Thursday, June 21, 2007


First of all, I have not complained yet about the heat, but it is oppressive. And I think it's even worse today because we are in a big city and the asphalt and the exhaust and the lack of trees make it even worse. I am dripping with sweat ten minutes after I step outside, and I stand in front of fans inside museums. I wonder if this is something I'll adjust to, or if I'll still be this sweaty in five weeks.

Our last day in Siem Reap was fun because we took it pretty easy, and had some nice food and lots of free time to relax and pack up. We saw a silk factory and saw people selling fried crickets on the side of the road (we declined, but I have to admit our driver's bag smelled delicious). That was pretty much it.

We landed in Hanoi last night, and woke up this morning in a city. There are zillions of motorbikes on the road going every which way and following no clear traffic laws, which makes crossing the street terrifying. But undaunted we set off to hit the museums since they are supposedly closed on Fridays and we leave tomorrow night. This meant cabbing out to the less quaint part of town and getting lost wandering around a tourist-unfriendly part of the city. When I saw tourist un-friendly, i mean not well covered by our book and clearly not well-frequented. The people here are absurdly nice, with the exception of the guards by whom we kept getting yelled at. We visited Ho Chih Minh's mausoleum (note: I saw Mao's corpse when I was 11, and am officially declaring my retirement from the activity of dead-communist-leader-viewing), which was creepy but Laura wanted to do it. We then wandered around forever trying to find any place for breakfast, and settled for Vietnamese coffee (very strong with sweetened condensed milk) and peanuts sweetened with coconut juice (surprisingly tasty). We then visited the Ho Chih Minh museum, which was bizarre. The bottom floor had every scrap of paper he had ever written on, but no explanation of the contents of these papers, interspersed with photographs with quotations from Uncle Ho. The propaganda was laid on a bit thick. The second floor had all of these strange abstract representations of aspects of the revolution or Ho's life, including sculptures from parts of Picasso's Guernica to represent the worldwide struggle against fascism, and a huge table with fruit falling off of it, which we were told represented the possibilities of the youth or something. Laura's comment that the curatorial choices were a bit odd sums it up well.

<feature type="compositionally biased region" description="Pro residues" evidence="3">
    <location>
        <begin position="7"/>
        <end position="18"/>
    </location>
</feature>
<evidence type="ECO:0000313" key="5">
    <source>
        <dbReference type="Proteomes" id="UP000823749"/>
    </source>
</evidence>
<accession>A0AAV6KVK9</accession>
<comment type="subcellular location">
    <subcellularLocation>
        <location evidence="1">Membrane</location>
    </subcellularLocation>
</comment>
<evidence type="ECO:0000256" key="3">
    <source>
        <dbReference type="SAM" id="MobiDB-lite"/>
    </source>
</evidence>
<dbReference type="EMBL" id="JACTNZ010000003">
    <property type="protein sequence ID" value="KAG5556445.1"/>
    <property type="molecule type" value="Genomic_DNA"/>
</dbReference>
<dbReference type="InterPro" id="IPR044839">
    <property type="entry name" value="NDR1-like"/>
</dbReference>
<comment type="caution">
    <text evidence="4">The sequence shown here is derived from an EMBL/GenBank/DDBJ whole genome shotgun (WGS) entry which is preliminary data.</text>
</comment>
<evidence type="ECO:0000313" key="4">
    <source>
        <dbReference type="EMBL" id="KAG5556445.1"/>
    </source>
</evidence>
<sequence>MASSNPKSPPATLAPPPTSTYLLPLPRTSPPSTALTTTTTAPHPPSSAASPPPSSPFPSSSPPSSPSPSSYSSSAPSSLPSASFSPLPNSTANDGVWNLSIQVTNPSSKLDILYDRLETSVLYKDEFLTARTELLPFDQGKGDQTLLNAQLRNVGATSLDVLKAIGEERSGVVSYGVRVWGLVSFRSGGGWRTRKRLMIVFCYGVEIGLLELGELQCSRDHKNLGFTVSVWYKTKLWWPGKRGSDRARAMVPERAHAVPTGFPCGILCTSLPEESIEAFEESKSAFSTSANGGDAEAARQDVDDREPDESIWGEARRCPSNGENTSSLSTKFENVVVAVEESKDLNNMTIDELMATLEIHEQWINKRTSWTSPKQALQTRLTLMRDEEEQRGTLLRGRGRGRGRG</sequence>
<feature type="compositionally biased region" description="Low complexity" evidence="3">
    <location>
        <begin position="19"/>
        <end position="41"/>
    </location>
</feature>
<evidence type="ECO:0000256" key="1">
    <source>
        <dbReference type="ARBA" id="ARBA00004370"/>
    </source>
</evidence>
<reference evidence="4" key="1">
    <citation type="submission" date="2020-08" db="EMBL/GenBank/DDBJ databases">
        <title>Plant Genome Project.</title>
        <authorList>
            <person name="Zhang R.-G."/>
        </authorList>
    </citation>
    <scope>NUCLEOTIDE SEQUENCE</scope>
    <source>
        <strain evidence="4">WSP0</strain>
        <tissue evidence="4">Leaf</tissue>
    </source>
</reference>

We then went to the Army museum, which was created in the 1950's to house memorabilia from the uprising against the French, but then expanded to include artifacts from the US war. It was very interesting, both from a propaganda perspective (huge disclaimers about how they always supported the people in the south and about how evil that government was), and because outside they had a hut sculpture made out of downed US aircraft parts with a billboard in front commemorating the Vietnamese who had shot them down.

Finally, we hit the Hanoi Hilton, which was definitely my favorite site. From the perspective of the Vietnamese (rightly so), this structure is where the French colonialists tortured and guillotined men and women who were struggling against their rule. It is mentioned as a footnote that for about 9 years, US pilots engaged in criminal activity of bombing their cities were held here. The small portion of the exhibit dedicated to this bit is all about how well these people were treated, with every wash cloth and tooth brush they were given by the government laid out for display, and a large pamphlet explaining that the prisoners could sing songs about their hometown and read 'with no fear of brainwashing!'. We also saw John McCain's full flight suit and parachute he was wearing when he was shot down. It was a trip.

We walked around the central lake, and visited a Chinese buddhist temple on the island in the center of it. Even after reading the guidebook, we still don't understand why it's there.

We then visited the pool because (have I mentioned?) it is ridiculously hot here.

Fun stuff. Dinner soon!


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